If we trust exhibition names, Laura Owens’ solo show at the Wattis Institute for Contemporary Art claims to be just ten paintings. But go looking for those paintings in the airy main space or the smaller gallery behind it, and you might get confused.
Your confusion will stem from the fact that the paintings -- if we also trust exhibition guides -- are embedded in the Wattis’ main gallery walls, hidden behind floor-to-rafter handmade wallpaper. Come the end of Laura Owens: Ten Paintings’ run, the hidden panels will emerge, cut from their surroundings, as stand-alone art objects.
This is, when you think about it, a rather brilliant idea. Owens’ exhibition can be both a site-specific installation and a painting show -- the contents of which can be broken apart and exhibited (or sold) separately after July 23. And since it’s impossible for anyone without first-hand knowledge of the installation process to determine where a wallpaper-covered panel ends and the wallpaper-covered wall begins, the entire main gallery is perhaps best viewed as one giant painting.
This point of view is supported by the flourishes of chunky paint Owens applied around the room after wallpaper professionals finished installing the upwards of 70 unique non-repeating strips of clay-coated paper. The wallpaper itself, an enlarged bitmap pattern of folded and creased paper, segmented by trompe l’oeil Tudor-style wood beams, is filled with other eye-tricking treats made with a variety of printing processes: newspaper clippings from The Berkeley Barb, horoscopes from Free Will Astrology and drawings made by children who share Owens’ last name.
Every now and then, one of these pieces of “paper” within the wallpaper encourages the viewer to send text messages to certain 415-area-code phone numbers. “Ask any question,” says an ad on one, a rambling collection of writing about Los Angeles’ art scene (Owens’ home base) punctuated by emoji faces, “Find the solution.”
And so I texted the painting a question. And lo and behold, the painting answered.
Like the ten embedded panels, the show also conceals a ring of speakers mounted above the phone numbers that activate them. The questions I texted (and later, the random words and phrases I texted) sometimes elicited answers that made sense, at least within the logic of a computerized algorithm of prerecorded sound. Other texts yielded more abstract demonstrations of the speakers’ surround sound capabilities.
In one nonsensical response, a male voice inquired from a hidden speaker, “What’s your sign?” "Libra," I answered, spurring a loud but nonspecific sales pitch for Libras everywhere.
Ten Paintings seems particularly interested in astrology, and conversing via text message with unseen voices does have an aspect of divination to it. But after a perfect demonstration of bratty teenage vocal fry asked, “Have you even seen Clueless?” I realized I was looking for answers in all the wrong places.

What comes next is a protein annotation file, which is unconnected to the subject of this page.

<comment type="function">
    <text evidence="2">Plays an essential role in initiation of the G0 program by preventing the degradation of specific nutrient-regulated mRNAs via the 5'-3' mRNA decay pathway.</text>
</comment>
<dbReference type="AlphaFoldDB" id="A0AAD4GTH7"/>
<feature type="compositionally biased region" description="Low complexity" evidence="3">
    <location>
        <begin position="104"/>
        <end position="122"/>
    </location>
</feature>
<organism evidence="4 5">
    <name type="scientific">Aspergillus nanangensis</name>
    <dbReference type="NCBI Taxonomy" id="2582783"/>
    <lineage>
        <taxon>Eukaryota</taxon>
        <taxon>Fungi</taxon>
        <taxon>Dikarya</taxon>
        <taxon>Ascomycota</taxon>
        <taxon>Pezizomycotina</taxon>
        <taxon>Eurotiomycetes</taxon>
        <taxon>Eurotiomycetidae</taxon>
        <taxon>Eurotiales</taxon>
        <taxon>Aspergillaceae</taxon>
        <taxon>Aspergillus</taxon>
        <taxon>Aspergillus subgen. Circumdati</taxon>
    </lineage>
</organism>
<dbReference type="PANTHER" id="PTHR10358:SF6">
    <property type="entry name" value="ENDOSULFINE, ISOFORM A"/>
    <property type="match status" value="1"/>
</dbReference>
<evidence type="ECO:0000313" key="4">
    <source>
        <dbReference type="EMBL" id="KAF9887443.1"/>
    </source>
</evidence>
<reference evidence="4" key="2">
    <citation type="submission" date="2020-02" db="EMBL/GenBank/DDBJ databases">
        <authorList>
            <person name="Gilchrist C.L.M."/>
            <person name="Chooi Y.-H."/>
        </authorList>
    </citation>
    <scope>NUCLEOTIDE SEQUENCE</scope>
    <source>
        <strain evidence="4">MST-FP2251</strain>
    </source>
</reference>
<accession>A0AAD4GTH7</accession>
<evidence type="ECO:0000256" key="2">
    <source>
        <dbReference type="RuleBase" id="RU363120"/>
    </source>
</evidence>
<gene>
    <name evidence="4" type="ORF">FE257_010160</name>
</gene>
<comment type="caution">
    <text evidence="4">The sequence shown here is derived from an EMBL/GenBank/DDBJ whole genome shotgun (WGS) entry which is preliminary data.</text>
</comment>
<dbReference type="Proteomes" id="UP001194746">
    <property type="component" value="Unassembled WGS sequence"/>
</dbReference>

In the back room gallery, a salon-style display intermingles small, paint-heavy abstract works on linen by Owens with cross-stitch and embroidery by Eileen Owens, Laura’s grandmother. With these homey references on hand, the bitmap wallpaper pattern in the main gallery begins to resemble cross-stitch patterns, analog illustrations formed with colored thread in a precursor to the digital image’s similarly gridded pattern of pixels.
Ten Paintings proposes a series of tidy juxtapositions (between installation and painting, analog and digital, or flat and 3D), but to read the many-layered papery surfaces of the exhibition through those pairings would be reductive. Ten Paintings contains multitudes: disparate references scattered teasingly throughout wallpaper, inexplicable combinations of objects on the gallery’s front desk (ceramic emojis, thick artist books and a full issue of the January 17, 1991 Los Angeles Times) and the endlessly entertaining sounds that issue forth from the hidden speakers.
It’s an exhibition you want to spend time with, crouching low and tip-toeing high for embedded clues. It’s an exhibition you can commune with -- literally -- though the answers are less solutions than thrilling auditory surprises.
Laura Owens: Ten Paintings is on view at the CCA Wattis Institute for Contemporary Arts in San Francisco through July 23, 2016. Entrance is free and open to the public. For gallery hours and more information visit wattis.org.
Funding for KQED Arts is provided by The William and Flora Hewlett Foundation.
Support is also provided by Yogen and Peggy Dalal, Diane B. Wilsey, the Kenneth Rainin Foundation, the John S. and James L. Knight Foundation, Helen Sarah Steyer, the William and Gretchen Kimball Fund, and the members of KQED